The Two Missing Ingredients for Delivering a Memorable Presentation or Speech
Memorable Presentation or Speech
So, you’ve gone through all the steps and strategies I’ve told you about so far. You’ve done your homework; you clearly understand your topic and message. You know your audience’s benefit. You’ve made an outline of your presentation or speech and you’ve practised numerous times, in front of a mirror, your dog even your best friends and family. But there still is something missing. You’re not happy with the outcome because you want it to be memorable. Now there are many ingredients for your presentation or speech to be memorable for your audience. Maybe the location is special; there will be music and a big light show before you go on stage. Or a presenter will introduce you as a special guest presenter or speaker. Possibly a big video screen will show you, your slide show or a video. In this day and age video is very important. It is pushed by social media because it grabs people’s attention. I confess, I enjoy a good video too. But honestly, next time you want to watch a TED talk, don’t watch it; listen to it instead. Listen to the voice and to the pauses. These two ingredients make all the difference.
“The music is not in the notes, but in the silence between.”
This is a quote by Mozart. Make sure to consider his advice for your next presentation or speech. Your words are the notes, which will sound good and leave an impact on your audience with the silence or the pauses in between.
Most people do not recognise that their voice is a powerful instrument. Before considering these three points about your voice, I’d suggest recording yourself and then listening to the recording. Many people have difficulties with this exercise, as they don’t like the sound of their own voice. If you are one of those people, please do not give up and flush everything down the drain. Please consider that you always sound like that to other people and I don’t want you to change your voice. I want you to listen to the recording carefully for these three distinctions:
Concerning the volume of your voice answer these questions:
How loud are you?
Do you have a powerful voice?
Is it difficult or even unpleasant for you to speak up?
Are you used to using a microphone?
Don’t misunderstand me. I’m not suggesting you should shout at your audience. Please don’t do that. I’m asking you to vary the volume of your voice during your presentation or speech, in order to grab and maintain your audience’s attention. If you’ve never used a microphone before, please test it first. Depending on the microphone there are different aspects to consider. You’ll feel more confident if you test it before. Have someone sit at different positions in the room and tell you how well you are heard at each position.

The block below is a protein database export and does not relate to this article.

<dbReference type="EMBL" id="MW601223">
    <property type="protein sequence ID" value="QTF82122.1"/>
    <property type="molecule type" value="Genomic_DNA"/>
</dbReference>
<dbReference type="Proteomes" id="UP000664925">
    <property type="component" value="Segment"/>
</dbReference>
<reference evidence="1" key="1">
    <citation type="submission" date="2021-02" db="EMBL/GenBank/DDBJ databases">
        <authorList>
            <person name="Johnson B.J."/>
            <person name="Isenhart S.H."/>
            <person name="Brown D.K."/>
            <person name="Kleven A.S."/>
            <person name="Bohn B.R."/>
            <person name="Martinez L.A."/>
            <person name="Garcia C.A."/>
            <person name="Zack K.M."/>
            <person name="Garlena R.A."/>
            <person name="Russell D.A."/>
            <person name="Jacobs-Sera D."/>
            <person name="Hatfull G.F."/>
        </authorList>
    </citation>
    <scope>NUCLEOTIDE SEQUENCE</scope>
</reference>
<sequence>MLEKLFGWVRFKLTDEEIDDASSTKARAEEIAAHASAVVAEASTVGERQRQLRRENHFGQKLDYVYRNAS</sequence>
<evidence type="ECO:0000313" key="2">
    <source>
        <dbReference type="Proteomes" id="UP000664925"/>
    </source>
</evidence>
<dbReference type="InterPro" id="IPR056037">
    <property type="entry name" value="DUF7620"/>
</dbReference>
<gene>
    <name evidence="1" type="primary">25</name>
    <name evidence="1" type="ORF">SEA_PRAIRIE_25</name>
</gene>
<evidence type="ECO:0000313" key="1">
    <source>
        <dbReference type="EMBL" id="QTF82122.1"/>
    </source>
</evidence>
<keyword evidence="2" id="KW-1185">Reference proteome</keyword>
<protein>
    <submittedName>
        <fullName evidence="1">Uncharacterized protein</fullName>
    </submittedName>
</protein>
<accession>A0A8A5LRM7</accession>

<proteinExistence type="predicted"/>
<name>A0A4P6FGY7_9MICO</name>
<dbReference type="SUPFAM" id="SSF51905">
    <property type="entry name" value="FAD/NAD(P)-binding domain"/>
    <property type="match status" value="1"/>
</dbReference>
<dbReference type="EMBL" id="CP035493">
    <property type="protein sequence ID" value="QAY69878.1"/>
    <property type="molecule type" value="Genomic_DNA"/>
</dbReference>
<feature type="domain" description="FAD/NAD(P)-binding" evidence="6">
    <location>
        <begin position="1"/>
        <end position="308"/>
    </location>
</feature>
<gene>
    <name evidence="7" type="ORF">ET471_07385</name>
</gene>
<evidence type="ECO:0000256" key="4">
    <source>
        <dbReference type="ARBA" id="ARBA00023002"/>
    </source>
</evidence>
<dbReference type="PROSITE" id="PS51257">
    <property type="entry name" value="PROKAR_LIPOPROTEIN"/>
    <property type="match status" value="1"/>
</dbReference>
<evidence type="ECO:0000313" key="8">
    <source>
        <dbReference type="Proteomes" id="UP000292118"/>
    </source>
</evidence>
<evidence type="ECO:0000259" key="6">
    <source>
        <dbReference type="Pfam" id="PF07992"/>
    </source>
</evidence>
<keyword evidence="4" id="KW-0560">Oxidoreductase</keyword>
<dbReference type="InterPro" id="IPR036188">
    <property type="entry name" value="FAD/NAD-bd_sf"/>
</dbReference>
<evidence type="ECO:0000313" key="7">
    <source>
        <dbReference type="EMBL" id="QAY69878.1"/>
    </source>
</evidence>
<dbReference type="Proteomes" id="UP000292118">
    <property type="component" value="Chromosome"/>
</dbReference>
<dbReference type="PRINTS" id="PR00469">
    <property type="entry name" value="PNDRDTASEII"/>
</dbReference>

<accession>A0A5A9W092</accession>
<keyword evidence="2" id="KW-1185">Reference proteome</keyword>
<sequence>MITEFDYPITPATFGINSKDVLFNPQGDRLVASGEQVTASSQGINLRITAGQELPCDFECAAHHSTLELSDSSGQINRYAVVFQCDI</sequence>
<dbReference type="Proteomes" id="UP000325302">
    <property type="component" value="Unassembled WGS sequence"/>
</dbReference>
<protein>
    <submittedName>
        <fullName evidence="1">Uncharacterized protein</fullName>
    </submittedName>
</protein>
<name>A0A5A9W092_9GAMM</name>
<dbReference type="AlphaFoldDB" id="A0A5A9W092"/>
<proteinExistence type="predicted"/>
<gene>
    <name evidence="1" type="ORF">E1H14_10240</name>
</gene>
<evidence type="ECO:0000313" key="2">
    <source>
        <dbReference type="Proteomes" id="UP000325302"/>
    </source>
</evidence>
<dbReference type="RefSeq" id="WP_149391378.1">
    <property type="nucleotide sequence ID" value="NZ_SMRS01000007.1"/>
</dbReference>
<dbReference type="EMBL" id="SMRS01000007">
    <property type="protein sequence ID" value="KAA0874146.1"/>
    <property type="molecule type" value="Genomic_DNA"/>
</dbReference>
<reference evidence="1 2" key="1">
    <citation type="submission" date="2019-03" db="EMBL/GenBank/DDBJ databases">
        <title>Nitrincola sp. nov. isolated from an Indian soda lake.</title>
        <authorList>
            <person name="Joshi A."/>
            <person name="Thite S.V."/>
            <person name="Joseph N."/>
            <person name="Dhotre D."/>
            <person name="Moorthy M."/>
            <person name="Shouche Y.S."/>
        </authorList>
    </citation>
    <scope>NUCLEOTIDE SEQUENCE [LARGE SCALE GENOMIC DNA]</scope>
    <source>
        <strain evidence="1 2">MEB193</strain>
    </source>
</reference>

Do you remember what your mom or dad did when you had fallen and hurt yourself as a child? They’d take you in their arms, hold you tight and speak to you in a soothing voice while applying a Band-Aid. Possibly, you remember your parents, coach or team members cheering for you at a sport event. Or you remember a recent event you attended, which put you to sleep, because the speaker’s voice didn’t have any variation. Use your voice to make your audience feel comfortable and at ease, to feel excited and fired up or to put them to sleep, it’s up to you. Changing your tone during your presentation or speech will prevent your audience from drifting away. You will help them to focus on your topic. Using pauses here is another possibility to gain attention and interest. If you want to involve your listeners by asking them real questions, your intonation needs to go up at the end of the question.
Do you have a high or low voice? It is easier to listen to people who have a low voice than to people with a high-pitched voice. If you have a high pitch then practise speaking in a lower pitch. Don’t go too low, as your voice still needs to sound natural.
Remember Mozart’s quote? The notes are your voice and the pauses are the silences between. Another great way to emphasise your words and draw your audience’s attention is to use pauses. Pauses before moving on to the next point also give your audience the necessary time to grasp and understand what you are saying. Some speakers like using pauses to build tension and excitement. Instead of using fillers (the um and ah sounds), try pauses next time. It’s not something you’ll be able to change overnight, but it is worth a try.
That just about wraps it up for today
One more thing though, Yvette and I have set up an early interest page for an upcoming programme about perfecting your presentation in English. Check out all the information about it here.
I hope you’ve found these two ingredients useful and you’ll join me again for more tips and solutions, which have helped my students face their challenges in communicating successfully in English and getting their point across.
Have a wonderful time and take care
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